Cornish Dark Honeybee Mural
Estimated completion date September 2019
St Austell, Cornwall
Commissioned by the Whitegold Festival.
Supported by the British Coastal Fund,
the Arts Council England and the local partners.
The mural will be made of over 10,000 stoneware tiles composing of three types
of yellow glaze. During 5 weeks of the Hive, engagement programme public was invited
to press, paint and stamp the tiles.
The project emphasises the importance
of sustainability and the environment to
St Austell by celebrating one of its most valuable pollinators. Instantly recognisable
and understood, it offers residents, visitors
and businesses alike the wonder of nature
and the meaning of working towards
a common purpose.
Together with the medium of clay, a human-like material that requires touch, sensitivity
and craftsmanship, it is possible to create
an enduring legacy that celebrates the story
of the honeybee and its natural relationship with St Austell and its beautiful landscape.
and Signage Project //
St Austell, Cornwall
Commissioned by Cornwall Council
Supported by the Heritage Lottery Fund and the European Development Fund
A scheme to replace existing shop signs and facades in the town of St Austell and develop
a new identity through a strategic partnership between the community, local businesses and Cornwall College.
Gascoigne Living Museum //
Craft Laboratory // Open Estate Festival
London Borough of Barking and Dagenham
Joint commission with the Studio 3Arts.
Supported by The Heritage Lottery Fund
St Austell, Cornwall
Community Artwork commissioned by the Whitegold Festival
The Pavilion Institute (2013)
A temporary installation at the British Ceramic Biennial offering perspectives
of the value of skilled labour and decorative china painting in an age of digital reproductions. With the support of Johnson Tiles, the Pavilion took inspiration
from Minton Hollins, Wedgwood Memorial Institute and the Burslem China Painters.
Walking Distance Dorchester (2015)
An art trail for the heart of Dorchester of decorative clocks in various locations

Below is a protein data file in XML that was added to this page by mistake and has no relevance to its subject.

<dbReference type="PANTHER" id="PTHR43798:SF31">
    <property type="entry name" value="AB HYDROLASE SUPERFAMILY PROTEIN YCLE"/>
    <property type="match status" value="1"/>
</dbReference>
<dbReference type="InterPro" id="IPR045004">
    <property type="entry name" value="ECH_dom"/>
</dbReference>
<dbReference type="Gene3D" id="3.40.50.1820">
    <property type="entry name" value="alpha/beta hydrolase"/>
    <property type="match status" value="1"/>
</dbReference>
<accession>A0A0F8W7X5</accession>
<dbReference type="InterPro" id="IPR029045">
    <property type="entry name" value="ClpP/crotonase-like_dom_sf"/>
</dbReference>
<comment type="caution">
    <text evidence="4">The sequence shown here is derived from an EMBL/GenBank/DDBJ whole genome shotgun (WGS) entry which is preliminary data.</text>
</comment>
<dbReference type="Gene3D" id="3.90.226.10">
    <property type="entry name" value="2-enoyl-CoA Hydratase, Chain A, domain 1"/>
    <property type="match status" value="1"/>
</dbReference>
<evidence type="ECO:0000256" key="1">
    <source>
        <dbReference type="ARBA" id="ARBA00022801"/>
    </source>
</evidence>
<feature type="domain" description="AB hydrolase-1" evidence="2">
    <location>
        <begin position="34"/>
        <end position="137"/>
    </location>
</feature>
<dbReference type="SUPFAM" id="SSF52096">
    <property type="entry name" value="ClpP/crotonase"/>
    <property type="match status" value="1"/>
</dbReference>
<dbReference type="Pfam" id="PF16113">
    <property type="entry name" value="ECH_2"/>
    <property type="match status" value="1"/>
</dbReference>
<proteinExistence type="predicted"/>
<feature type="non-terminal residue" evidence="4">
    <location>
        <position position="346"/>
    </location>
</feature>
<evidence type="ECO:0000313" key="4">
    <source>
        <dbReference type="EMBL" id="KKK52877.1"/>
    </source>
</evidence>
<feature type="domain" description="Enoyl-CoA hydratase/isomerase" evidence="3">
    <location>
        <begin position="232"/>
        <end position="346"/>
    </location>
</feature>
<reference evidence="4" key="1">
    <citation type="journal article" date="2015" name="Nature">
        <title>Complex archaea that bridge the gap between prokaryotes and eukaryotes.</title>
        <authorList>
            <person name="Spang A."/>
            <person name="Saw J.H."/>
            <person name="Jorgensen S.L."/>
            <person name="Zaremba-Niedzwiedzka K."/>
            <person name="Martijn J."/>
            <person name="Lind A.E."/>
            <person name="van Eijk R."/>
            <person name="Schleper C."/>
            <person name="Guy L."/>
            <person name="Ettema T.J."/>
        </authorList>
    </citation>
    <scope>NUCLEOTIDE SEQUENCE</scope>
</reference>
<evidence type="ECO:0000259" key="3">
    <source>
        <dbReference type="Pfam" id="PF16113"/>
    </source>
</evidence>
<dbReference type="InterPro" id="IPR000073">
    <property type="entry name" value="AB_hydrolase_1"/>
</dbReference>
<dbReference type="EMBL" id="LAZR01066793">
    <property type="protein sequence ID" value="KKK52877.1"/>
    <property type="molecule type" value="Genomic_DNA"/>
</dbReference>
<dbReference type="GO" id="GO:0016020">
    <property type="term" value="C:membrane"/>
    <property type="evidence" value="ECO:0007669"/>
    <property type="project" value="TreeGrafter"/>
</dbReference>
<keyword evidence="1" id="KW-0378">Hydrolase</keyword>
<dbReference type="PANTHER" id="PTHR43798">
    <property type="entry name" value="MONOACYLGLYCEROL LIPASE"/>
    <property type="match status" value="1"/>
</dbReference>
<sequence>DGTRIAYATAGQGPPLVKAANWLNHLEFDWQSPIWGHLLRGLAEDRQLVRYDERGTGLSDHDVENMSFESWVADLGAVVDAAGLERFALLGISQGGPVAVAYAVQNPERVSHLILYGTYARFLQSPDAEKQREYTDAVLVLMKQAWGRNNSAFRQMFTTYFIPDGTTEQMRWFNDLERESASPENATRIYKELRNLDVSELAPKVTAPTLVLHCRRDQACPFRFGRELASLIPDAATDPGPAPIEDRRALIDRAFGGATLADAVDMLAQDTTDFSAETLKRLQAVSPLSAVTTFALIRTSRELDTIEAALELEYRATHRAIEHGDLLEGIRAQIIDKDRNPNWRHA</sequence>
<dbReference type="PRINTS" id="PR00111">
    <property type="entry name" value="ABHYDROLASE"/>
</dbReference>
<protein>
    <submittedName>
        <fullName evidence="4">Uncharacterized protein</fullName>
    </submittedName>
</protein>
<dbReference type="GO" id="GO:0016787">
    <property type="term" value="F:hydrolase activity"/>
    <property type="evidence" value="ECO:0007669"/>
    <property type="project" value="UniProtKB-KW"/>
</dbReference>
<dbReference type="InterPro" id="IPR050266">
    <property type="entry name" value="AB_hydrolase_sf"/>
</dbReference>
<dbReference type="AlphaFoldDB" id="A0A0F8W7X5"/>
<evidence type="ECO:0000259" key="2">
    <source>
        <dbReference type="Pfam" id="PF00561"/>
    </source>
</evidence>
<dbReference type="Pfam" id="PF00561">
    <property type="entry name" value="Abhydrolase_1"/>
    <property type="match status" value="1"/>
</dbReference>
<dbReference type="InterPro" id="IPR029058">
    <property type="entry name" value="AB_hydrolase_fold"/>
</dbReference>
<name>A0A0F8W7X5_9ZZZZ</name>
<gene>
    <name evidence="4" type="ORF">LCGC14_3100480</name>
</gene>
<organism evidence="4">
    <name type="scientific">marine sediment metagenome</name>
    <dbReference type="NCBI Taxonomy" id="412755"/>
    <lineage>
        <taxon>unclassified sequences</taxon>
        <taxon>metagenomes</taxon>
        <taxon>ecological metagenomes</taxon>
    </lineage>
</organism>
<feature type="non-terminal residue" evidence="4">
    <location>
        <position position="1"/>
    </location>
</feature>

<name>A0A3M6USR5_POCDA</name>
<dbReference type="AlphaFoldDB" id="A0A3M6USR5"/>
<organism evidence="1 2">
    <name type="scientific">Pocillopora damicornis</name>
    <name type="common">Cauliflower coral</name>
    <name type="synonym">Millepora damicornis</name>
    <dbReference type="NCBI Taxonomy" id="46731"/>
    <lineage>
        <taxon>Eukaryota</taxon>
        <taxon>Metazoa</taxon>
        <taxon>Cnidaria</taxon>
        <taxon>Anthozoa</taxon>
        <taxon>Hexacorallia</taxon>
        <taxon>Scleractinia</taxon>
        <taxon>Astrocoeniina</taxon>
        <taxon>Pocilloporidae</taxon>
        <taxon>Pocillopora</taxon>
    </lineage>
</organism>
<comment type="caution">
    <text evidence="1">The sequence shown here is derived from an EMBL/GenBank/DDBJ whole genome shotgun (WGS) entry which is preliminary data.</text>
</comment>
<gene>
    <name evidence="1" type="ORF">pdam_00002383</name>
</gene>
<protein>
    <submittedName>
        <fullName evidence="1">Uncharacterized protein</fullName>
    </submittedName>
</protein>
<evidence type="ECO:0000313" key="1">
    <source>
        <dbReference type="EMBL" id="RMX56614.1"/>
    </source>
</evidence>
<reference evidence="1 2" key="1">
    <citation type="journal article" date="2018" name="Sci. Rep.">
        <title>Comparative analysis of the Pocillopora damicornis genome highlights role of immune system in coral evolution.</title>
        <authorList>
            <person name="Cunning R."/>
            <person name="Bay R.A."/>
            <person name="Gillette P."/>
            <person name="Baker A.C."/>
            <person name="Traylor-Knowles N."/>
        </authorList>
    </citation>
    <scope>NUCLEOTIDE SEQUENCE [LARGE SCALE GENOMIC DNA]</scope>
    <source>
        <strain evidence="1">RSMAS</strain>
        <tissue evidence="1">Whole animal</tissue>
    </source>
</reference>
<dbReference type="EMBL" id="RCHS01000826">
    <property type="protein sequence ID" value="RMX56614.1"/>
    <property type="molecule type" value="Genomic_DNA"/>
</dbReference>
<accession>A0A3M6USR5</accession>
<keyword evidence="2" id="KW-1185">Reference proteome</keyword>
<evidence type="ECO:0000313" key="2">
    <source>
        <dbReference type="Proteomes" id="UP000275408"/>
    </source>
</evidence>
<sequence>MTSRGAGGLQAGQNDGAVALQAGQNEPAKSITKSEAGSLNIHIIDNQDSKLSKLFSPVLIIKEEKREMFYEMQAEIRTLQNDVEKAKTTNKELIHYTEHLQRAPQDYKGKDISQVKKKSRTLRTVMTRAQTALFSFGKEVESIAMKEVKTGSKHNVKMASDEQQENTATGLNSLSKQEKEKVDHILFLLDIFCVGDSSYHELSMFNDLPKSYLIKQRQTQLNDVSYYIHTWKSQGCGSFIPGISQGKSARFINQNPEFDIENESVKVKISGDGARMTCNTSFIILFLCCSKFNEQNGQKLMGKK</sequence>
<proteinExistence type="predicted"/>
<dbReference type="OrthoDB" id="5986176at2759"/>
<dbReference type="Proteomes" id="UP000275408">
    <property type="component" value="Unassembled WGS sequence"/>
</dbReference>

to encourage footfall and celebrate the Dorset dialect, as interpreted by local
poet William Barnes. The research took an ethnographic approach to ensure local residents had an input on the outcome of the project, including a participatory installation during the Winter Solstice to explore the themes of memory and the passing of time.
Pulped Fiction (2012)
A journey into the heart of Bloomsbury through the lens of those that know it most, the residents and writers who have lived there. A temporary installation for the Bloomsbury Festival displayed stories written by local residents and pulped into paper clay by local schoolchildren.
Funded by the Welcome Trust and Arts Council England
For more information about the Bloomsbury Festival please visit their website
Making Surrey (2011)
A six-month residency in Hurst Green, Surrey to develop craft skills, strengthen community links and support a culture of making for the residents with permanent artworks installed in the train station and temporary exhibition held in the community centre.
Commissioned by Tandridge Trust and Farnham Maltings
To find out more about Farnham Maltings please visit their website
Market Estate (2010)
Parasite Ceramics were amongst 75 artists and designers who were invited to work alongside residents of soon to be demolished housing estate, in Islington London, transforming the flats left behind, corridors, staircases and building facades and transform the building into a creative celebration, a colourful and rich last memory of the estate. A temporary installation made of a thousand of bone china tags that were cast from net curtains the residents left behind slowly dispaired throughout the day.
Production, Development and Design Commissions
Market Estate Collection
Developed in-house as a response to a project brief Market Estate Collection soon became a best seller and was featured by all major online retailers, independent stores and gallery shops.
Strange & Familiar Collection
The Barbican commissioned these limited edition pieces as a response to their Strange & Familiar Exhibition, curated by Martin Parr.